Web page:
Hogwarts' library probably works the same way.

—Elkins

Posted February 08, 2002 at 3:00 pm
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RE: Where's the Canon (Part One) -- Canonical "suggestion" and plausibility

Cindy asks:

On what basis can we say that a particular idea or theory is or is not supported by canon?

I would say that if someone, when called upon to defend a speculation, can provide absolutely nothing from canon to support their notion, then there is some legitimate cause for complaint that the speculation is not "canon-based."

Canonical suggestion can, however, be very vague—it is often a matter of nuance, or of tone, or of pattern—and that can sometimes blur the distinctions between canon-based and purely imaginative speculation.

How, for example, would one classify all of the current speculation about Snape's backstory? Is it "canon-based" speculation, or is it not?

Well...both. It is, and it isn't.

It is, because the fact that Snape has a backstory—and one that must somehow involve him having first sworn loyalty to Voldemort, then changed his allegiance, and then spent some time spying for Dumbledore before Voldemort's fall—is most certainly canon, and so speculation about the precise details of how or why any of that might have come to pass just seems...fair, somehow.

It isn't, because so many of the arguments people use to defend their reasons for favoring one theory over the other are fundamentally personal, having no basis in canon at all.

It is, because how we respond emotionally to the canon is a part of how we construct a mental image of the Spirit of Canon, against which we then compare speculations to see if they match our understanding of what the canon "feels" like—and thus to see how plausible or improbable we consider them to be. ("I like this theory because it just seems to fit somehow. It just feels right.")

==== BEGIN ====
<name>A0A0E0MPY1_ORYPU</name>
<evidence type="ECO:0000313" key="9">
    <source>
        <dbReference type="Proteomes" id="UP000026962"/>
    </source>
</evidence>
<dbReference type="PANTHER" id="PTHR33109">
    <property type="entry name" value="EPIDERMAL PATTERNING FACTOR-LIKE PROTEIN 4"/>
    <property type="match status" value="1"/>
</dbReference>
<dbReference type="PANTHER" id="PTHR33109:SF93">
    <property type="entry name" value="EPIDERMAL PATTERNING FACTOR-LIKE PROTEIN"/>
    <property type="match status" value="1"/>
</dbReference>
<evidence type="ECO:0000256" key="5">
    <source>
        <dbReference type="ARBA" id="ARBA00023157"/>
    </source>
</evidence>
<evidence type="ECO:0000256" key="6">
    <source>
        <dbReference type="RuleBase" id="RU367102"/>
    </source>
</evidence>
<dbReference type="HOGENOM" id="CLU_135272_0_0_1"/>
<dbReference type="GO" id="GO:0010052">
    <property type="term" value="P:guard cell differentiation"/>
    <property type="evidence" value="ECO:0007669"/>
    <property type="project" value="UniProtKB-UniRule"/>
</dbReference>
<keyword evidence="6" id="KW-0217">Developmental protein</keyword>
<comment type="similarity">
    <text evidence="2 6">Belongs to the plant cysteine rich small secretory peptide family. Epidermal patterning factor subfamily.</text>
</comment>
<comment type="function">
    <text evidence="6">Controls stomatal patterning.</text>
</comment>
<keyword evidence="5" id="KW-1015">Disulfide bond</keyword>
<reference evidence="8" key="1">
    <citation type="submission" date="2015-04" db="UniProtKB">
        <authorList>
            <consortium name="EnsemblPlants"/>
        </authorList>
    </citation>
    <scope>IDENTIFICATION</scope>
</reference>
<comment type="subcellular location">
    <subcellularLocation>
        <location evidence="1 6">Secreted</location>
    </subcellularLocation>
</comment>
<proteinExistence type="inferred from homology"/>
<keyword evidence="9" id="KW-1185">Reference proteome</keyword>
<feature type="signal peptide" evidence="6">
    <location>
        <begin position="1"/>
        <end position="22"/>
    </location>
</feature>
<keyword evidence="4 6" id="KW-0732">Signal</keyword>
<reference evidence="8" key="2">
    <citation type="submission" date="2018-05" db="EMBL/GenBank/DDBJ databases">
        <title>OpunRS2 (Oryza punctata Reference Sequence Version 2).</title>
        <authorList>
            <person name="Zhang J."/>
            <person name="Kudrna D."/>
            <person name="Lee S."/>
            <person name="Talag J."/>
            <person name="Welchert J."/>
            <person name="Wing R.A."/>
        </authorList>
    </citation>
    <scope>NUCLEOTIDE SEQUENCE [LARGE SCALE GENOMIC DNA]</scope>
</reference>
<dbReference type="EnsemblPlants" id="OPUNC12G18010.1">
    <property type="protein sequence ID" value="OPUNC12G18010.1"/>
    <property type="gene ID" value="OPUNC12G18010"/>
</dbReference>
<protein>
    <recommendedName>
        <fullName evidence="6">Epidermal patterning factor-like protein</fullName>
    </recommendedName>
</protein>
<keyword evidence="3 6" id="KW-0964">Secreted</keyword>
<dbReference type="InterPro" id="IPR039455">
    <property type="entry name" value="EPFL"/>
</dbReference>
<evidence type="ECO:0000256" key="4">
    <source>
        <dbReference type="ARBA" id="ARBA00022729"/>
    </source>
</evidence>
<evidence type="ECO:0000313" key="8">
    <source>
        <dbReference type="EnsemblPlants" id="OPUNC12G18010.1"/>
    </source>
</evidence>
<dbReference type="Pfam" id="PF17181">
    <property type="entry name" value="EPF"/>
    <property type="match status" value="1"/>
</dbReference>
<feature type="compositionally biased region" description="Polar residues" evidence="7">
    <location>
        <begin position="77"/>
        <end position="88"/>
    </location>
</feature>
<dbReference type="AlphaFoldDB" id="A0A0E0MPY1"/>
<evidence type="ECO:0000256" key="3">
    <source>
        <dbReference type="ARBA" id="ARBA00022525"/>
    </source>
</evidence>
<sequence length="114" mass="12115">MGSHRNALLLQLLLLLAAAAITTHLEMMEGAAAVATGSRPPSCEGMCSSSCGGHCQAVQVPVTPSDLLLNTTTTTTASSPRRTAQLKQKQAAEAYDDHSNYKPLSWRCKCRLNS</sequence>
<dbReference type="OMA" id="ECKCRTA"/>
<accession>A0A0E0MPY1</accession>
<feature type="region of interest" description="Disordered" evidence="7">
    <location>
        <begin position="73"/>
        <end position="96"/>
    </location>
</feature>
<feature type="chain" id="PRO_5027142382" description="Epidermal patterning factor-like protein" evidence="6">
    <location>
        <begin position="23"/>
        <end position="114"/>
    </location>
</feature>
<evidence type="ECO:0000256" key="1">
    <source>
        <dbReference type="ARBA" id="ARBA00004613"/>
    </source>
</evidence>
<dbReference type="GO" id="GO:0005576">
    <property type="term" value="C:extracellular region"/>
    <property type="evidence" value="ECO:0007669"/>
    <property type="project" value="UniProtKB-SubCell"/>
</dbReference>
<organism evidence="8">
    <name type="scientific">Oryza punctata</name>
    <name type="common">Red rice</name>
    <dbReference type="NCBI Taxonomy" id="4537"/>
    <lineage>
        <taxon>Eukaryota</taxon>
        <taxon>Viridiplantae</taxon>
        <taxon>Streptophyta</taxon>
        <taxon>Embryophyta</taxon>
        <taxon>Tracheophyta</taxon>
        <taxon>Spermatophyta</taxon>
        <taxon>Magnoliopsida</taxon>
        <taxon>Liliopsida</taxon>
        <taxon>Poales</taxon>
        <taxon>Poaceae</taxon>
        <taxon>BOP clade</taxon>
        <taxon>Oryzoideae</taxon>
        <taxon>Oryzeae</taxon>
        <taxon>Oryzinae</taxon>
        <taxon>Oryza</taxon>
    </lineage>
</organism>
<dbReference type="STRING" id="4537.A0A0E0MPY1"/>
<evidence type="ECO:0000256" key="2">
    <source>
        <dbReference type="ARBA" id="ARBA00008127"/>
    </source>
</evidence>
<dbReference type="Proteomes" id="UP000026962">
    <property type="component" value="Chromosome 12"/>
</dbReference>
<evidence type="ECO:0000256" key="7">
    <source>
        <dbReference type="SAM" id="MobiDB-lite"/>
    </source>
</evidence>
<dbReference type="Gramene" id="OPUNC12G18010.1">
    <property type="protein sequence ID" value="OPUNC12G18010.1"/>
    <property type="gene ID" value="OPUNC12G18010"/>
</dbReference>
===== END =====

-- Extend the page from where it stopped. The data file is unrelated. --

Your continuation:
It isn't, because so many of the assumptions on which the theories rely are unsupported by any hard canonical evidence.

It is, because so many of the assumptions on which the theories rely are supported by such "soft" canonical evidence as the behavioral patterns of the work's characters—which is canon.

It isn't, because...

Well, you get the idea.

In the long run, I think that allowing for a fairly loose definition of what is or is not "canonical" speculation is the most beneficial course, partly because to do otherwise would be so inhibiting that it would likely smother many useful (and truly canon-based) discussions, but mainly simply because it is much more fun that way. ;-)

Cindy (hoping that people will continue to spin creative theories because she has fun thinking about them)

I like them, too. I like even the fanciful ones. Hell, sometimes I especially like the fanciful ones.

(But I do find myself now wondering if I can really legitimately respond to that last "Let Us Now Praise Minor Characters" Avery-Works-For-the-Ministry-of-Magic post as I would like to, or if it needs to be taken to OT-Chatter.)

::blinks::

Hey, wait a minute! Cindy, aren't you a List Elf?

—Elkins, now awaiting advice

Posted February 09, 2002 at 12:55 pm